Stick with the tried-and-true recipes at first.

Don’t start making up your own recipes until you’ve sampled a wide variety of green smoothies; this affords you the opportunity to get a good idea of what you like and dislike in smoothies before you take the leap into creating your own recipes. This also allows you to develop a taste for certain ingredients you might not be used to.

Start with mild greens.

Certain vegetables like kale and parsley have a strong taste that can overpower everything else in a smoothie, so you should start off by using mild greens like spinach. Then you can start mixing mild greens with stronger vegies, gradually increasing the amounts of the stronger ones.

Use at least one sweet fruit.

To counteract the bitterness or strong flavors of vegetables like kale, you’ll need to add at least one sweet fruit, such as apples, oranges, peaches, mangos, dates, raisins, berries, etc. If you concoct a smoothie that doesn’t taste right, adding a sweet fruit will often fix the problem. Sweet fruits can also provide an energy boost on an active day. However, sweet fruits normally have quite a few calories, and they can spike your blood sugar levels.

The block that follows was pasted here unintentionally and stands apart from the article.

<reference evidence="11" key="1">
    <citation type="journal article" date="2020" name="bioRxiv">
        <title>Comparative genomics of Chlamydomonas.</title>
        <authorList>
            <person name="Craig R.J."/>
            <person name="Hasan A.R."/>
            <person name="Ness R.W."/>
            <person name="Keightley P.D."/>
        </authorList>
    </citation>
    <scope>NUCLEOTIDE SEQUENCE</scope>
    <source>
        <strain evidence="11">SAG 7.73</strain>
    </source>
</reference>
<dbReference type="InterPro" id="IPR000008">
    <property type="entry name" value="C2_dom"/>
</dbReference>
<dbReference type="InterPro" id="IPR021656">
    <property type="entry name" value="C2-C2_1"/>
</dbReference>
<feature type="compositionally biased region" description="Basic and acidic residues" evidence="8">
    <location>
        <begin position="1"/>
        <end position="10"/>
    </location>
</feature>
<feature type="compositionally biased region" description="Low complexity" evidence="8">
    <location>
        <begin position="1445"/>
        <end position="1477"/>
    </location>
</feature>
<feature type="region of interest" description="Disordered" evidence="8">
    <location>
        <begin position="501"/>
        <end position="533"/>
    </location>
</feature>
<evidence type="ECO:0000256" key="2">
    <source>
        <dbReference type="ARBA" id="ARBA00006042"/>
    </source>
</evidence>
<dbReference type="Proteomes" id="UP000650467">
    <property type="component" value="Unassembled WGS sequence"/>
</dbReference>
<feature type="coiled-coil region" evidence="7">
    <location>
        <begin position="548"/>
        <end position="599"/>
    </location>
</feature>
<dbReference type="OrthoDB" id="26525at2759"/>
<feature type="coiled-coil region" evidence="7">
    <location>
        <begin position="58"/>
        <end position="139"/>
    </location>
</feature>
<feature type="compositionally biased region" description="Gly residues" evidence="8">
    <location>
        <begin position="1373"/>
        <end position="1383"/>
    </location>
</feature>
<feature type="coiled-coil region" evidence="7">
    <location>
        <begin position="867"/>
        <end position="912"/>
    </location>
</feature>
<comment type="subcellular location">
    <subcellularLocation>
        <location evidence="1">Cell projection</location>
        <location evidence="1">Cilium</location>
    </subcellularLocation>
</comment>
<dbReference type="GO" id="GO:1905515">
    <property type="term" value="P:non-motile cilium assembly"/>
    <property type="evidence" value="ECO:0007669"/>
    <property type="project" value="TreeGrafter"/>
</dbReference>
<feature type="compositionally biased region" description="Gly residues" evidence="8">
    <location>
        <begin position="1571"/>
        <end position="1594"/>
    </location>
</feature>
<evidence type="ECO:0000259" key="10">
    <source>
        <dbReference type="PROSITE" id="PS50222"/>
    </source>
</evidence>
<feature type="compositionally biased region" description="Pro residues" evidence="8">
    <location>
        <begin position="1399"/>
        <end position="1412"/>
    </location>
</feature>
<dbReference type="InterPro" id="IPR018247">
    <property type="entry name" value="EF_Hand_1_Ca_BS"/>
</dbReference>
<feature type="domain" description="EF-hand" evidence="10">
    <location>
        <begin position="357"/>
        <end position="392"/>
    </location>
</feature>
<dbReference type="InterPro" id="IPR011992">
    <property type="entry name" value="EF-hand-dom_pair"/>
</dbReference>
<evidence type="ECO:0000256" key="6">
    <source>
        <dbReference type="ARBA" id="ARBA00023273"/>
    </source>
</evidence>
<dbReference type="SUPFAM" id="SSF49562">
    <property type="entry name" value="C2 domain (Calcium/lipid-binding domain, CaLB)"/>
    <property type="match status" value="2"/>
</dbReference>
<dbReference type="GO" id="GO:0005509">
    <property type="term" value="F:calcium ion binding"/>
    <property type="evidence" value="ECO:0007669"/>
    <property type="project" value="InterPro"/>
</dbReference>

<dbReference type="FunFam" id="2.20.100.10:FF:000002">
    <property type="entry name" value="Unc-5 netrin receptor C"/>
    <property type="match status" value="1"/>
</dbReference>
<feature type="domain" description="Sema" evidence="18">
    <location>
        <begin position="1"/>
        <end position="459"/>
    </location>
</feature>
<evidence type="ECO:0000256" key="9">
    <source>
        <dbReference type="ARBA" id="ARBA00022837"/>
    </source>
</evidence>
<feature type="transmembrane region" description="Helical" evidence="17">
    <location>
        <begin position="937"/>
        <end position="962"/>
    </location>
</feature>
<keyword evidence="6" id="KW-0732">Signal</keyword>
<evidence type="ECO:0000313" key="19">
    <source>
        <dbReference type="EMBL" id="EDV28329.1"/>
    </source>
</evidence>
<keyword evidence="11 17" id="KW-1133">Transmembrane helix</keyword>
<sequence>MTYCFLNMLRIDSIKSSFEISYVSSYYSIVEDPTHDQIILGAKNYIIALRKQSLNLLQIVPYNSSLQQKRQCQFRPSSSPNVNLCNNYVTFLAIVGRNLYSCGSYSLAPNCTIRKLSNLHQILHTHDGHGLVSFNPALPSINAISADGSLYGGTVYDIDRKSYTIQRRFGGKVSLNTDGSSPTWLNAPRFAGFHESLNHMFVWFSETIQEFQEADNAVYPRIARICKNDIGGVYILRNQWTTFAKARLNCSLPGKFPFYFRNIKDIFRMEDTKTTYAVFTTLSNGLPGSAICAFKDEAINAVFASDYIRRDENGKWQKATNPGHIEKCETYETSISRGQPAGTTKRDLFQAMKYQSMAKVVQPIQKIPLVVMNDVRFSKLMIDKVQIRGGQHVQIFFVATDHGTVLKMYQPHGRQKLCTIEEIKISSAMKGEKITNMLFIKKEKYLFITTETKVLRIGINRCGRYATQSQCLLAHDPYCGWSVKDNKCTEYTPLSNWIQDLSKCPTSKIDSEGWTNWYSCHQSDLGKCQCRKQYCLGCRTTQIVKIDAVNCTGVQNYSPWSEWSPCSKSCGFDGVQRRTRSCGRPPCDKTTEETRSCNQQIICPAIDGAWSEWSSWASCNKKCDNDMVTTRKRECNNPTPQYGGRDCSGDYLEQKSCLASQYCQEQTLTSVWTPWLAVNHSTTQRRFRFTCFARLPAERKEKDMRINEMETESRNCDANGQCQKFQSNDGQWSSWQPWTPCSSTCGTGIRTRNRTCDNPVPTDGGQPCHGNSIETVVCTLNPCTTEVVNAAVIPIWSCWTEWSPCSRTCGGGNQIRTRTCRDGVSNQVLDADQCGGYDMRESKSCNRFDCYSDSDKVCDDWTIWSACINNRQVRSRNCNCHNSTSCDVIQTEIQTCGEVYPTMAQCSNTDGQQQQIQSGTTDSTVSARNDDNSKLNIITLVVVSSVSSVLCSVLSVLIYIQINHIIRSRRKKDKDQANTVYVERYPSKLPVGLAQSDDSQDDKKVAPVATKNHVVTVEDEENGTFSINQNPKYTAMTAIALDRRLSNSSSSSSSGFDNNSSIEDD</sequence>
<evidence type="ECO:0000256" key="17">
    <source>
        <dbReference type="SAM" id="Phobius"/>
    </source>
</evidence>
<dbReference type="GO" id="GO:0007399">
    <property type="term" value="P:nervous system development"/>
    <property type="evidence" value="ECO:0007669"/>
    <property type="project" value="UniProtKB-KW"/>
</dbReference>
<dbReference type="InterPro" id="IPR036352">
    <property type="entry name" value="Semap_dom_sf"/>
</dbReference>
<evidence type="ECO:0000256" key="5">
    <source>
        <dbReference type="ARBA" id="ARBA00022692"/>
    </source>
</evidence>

Watch your ratios.

When making up a recipe, you should try to stay as close as possible to the proper ratio of fruit/greens/liquid, at least at first. What is the proper ratio? That’s open to debate, but a general rule of thumb is to include one cup of green vegetables, one-and-a-half cups of fruit and one cup of base liquid per recipe. This basically yields one serving. You can use less fruit and more greens if the fruit or the liquid base is sweet. If you’re using strong-flavored greens, you’ll need to include more sweet fruit or some type of added sweetener. As you get more used to green smoothies, your tastes might change, perhaps allowing you to cut back on the amount of sweets.

Try a carrot juice base.

If you want to maximize your vegetables and minimize your fruit, you can use a carrot juice base, which is fairly sweet and quite nutritious.

Try including something creamy.

Including creamy fruits like bananas, avocados, pears and peaches will render a nice, creamy texture to a smoothie. Peanut butter, almond butter and other nut butters are terrific for this, too, though you’ll want to use them in small amounts because of their calories.

For aesthetics, use light-colored ingredients.

If you’re making a smoothie for guests, you might want to avoid using many dark-colored ingredients like blueberries that might turn your green smoothie into something that resembles brown sludge.